Ruth Cunningham reports from Trinity College on the recent decision of the College Board to cede to pressure from students protesting against a proposed increase in fees
The board of Trinity College have announced that they will not be introducing a €450 fee for supplemental exams in the wake of student protests in the college.
The Student’s Union have reached an agreement with the College Board to return to the previous arrangement that additional fees will not be charged for students sitting supplemental exams due to failure or illness.
The decision will guarantee ‘fee certainty’ to students paying full fees at undergraduate and postgraduate level – meaning the college will not arbitrarily impose additional fees at this time and all students will be given prior notice in regards to how much fees are set to increase during each year of their study.
Trinity College Provost Patrick Prendergast agreed with the arrangements saying: “I look forward to continuing the dialogue with student representatives to find a solution to the issues confronting Irish higher education, taking account of both fairness to all students and the college’s financial position.”
The board have assembled a committee of staff and students to examine potential alternatives to the supplemental fees. This committee will report back in a year’s time with suggestions on how to improve the system for supplemental exams.
Students have praised Trinity SU for their work in the campaign with the SU tweeting in response to the decision: “#TakeBackTrinity has won! Supplemental fees have been scrapped! Students celebrate outside House 1 where the decision by College Board was made”.
— TCD Students' Union (@tcdsu) March 28, 2018
Well done to @tcdsu and all those involved with the #TakeBackTrinity campaign, this is fantastic news. A united student movement is a force to be reckoned with and I hope that other institutions are taking note! 👍 https://t.co/Nb3nOu4qnu
— Kieron Pierson (@KieronP91) March 28, 2018
The decision to drop the resit fees follows a period of unrest between the students and College Board. As reported earlier this month by TheCity.ie, a group known as Take Back Trinity occupied the campus Dining Hall and Exam Hall on March 13.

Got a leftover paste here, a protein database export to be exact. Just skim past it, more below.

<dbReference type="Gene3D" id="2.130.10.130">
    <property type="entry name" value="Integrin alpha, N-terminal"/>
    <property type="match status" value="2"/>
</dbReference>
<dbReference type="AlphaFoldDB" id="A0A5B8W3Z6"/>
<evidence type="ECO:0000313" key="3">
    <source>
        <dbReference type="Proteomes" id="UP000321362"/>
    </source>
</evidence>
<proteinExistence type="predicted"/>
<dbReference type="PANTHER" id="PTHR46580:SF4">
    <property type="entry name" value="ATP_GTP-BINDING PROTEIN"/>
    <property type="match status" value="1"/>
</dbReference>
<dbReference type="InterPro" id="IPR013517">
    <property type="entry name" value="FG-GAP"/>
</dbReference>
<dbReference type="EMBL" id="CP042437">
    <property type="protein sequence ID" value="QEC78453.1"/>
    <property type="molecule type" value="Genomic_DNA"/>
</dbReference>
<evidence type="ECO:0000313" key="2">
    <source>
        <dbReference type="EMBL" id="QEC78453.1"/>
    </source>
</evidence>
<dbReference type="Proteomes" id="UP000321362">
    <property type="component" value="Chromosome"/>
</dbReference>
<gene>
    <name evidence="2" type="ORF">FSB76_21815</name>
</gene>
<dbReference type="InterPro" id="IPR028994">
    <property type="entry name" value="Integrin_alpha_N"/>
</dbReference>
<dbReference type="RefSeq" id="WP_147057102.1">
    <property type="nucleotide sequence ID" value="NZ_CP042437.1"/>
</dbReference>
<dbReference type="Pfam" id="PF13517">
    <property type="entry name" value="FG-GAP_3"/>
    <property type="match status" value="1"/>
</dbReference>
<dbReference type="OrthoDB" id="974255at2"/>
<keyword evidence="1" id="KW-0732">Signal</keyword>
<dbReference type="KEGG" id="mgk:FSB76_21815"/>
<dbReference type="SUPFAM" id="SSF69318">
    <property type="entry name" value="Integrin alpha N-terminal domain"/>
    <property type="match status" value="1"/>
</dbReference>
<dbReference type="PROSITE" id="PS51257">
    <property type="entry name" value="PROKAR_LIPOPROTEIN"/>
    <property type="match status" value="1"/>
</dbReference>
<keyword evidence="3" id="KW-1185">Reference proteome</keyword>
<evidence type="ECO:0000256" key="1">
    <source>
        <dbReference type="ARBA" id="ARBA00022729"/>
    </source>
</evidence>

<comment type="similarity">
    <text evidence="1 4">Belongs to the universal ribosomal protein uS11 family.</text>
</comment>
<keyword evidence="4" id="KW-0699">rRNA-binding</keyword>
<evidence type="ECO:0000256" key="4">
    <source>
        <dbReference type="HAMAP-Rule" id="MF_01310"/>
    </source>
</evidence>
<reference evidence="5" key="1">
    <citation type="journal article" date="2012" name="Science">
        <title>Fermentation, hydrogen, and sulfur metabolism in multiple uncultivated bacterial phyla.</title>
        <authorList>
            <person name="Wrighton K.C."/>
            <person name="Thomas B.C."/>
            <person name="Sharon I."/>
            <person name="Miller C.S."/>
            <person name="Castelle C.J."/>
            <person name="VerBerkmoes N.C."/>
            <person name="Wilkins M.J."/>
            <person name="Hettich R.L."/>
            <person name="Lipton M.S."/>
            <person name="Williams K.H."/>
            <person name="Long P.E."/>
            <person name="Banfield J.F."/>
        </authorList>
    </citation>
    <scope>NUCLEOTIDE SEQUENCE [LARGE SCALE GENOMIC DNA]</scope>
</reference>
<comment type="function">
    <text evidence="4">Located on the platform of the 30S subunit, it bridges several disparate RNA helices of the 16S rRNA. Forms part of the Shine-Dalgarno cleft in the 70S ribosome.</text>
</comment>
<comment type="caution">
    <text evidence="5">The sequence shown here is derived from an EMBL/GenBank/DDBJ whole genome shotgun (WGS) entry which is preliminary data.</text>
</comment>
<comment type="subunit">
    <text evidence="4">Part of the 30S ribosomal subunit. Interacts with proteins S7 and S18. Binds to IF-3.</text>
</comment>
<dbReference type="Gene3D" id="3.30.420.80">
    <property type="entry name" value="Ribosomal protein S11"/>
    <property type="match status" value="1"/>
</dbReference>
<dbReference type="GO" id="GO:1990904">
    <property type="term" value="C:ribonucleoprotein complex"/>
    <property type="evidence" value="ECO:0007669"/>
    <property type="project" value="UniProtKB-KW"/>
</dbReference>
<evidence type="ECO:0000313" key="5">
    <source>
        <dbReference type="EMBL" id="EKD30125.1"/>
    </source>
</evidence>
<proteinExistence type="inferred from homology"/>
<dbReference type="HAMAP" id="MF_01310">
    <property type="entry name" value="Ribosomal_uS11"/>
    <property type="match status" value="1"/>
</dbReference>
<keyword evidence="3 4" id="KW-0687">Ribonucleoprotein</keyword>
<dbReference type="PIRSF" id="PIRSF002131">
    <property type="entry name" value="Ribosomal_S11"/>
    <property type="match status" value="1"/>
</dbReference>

“I look forward to continuing the dialogue with student representatives to find a solution to the issues confronting Irish higher education, taking account of both fairness to all students and the college’s financial position”
Take Back Trinity issued a set of demands including the removal of supplemental fees, the introduction of affordable rental options for the full academic year and an end to the increase in student fees.
During the sit-in, the group of approximately 60 students was barricaded into the dining hall of college by external security services acting on the orders of the College Board.
Laura Beston, Disability Officer and occupier told TheCity.ie that “security made it clear that no food or water would be permitted into the dining hall […] toilet access was also cut off”.
The college spokesperson contested the claims but the response, seen as heavy handed, sparked backlash against Provost Patrick Prendergast. A rally was held in the Front Square marking the end of the occupation of the dining hall.
Hundreds of students attended, as well as People Before Profit TDs Richard Boyd Barrett and Paul Murphy, Trinity Senators Ivana Bacik and David Norris, along with Dublin North Central Councilor Gary Gannon. They gathered to protest what they describe as the “commodification of education”.